It’s not too often that astronomers get the opportunity to observe supernovas; they happen at random, unpredictable times. So with that being said, it’s pretty remarkable when astronomers get the chance to study one up close.
In a study that was only recently published in The Astrophysical Journal, the death of a star that astronomers observed three years ago is talked about in great detail.
Astronomers gave the supernova, which was located in a spiral galaxy named M74 in the constellation Pisces, the name Supernova 2013ej, and were surprised to find that the supernova was “one of the closest to Earth in recent years,” providing astronomers with the front row seat they needed to study it up close.
"SN 2013ej probably lived tens of millions of years," Robert Kehoe, a co-author of the study said in a statement. "In universe time, that's the blink of an eye. It's not very long-lived at all compared to our sun, which will live billions of years. Even though these stars are bigger and have a lot more fuel, they burn it really fast, so they just get hotter and hotter until they just gobble up the matter and burn it."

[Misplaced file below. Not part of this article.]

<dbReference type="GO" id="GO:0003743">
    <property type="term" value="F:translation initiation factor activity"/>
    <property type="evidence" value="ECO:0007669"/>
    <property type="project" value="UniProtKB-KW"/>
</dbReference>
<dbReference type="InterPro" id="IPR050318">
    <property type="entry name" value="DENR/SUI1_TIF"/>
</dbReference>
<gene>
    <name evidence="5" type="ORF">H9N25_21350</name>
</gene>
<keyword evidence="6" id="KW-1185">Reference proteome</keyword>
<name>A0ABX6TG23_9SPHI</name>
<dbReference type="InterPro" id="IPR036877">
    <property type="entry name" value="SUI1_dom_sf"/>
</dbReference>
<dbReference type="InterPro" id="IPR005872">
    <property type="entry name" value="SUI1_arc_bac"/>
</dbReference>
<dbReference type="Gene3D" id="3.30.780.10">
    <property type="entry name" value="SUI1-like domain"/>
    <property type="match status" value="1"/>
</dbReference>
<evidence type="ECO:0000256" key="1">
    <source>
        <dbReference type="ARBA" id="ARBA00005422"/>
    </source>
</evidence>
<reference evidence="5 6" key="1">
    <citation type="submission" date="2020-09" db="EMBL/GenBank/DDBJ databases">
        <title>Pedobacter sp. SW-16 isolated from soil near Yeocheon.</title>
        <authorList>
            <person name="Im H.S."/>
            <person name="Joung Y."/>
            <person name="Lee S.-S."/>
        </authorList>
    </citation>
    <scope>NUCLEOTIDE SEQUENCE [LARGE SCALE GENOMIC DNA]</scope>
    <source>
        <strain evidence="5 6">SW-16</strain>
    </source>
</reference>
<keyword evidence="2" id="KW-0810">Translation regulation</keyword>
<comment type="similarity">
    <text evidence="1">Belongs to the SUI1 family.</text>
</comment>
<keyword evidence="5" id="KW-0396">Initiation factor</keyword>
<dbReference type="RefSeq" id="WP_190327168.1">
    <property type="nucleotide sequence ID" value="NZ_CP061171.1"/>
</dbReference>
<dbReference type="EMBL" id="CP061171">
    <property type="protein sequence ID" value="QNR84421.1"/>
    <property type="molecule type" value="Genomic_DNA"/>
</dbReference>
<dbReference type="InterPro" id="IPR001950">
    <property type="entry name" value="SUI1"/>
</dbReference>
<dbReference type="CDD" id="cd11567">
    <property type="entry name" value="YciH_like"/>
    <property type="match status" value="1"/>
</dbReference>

The star itself, which was about 200 times the size of our Sun, only had a mass that was 15% larger than our Sun. With that being said, the star probably didn’t have a very long life and ran out of resources pretty quickly.
It’s estimated that the aftermath of the supernova had a temperature of around 12,000 Kelvin 10 days after the explosion, which compares to our Sun at just 5,800 Kelvin. Scientists watched as the supernova cooled off after the explosion. 50 days later, it had gone from 12,000 Kelvin to 4,500 Kelvin, and continues to cool off as energy and fuel is exhausted.
Despite being observed three years ago, the supernova actually occurred 30 million years ago. We’ve only just now seen the gigantic explosion because it took that light 30 million years to get from its source to Earth, which means the supernova was 30 million light years away.
These kinds of incredible demonstrations by physics help show us just how insignificant we are in this vast and infinitely-expanding universe.
Source: Southern Methodist University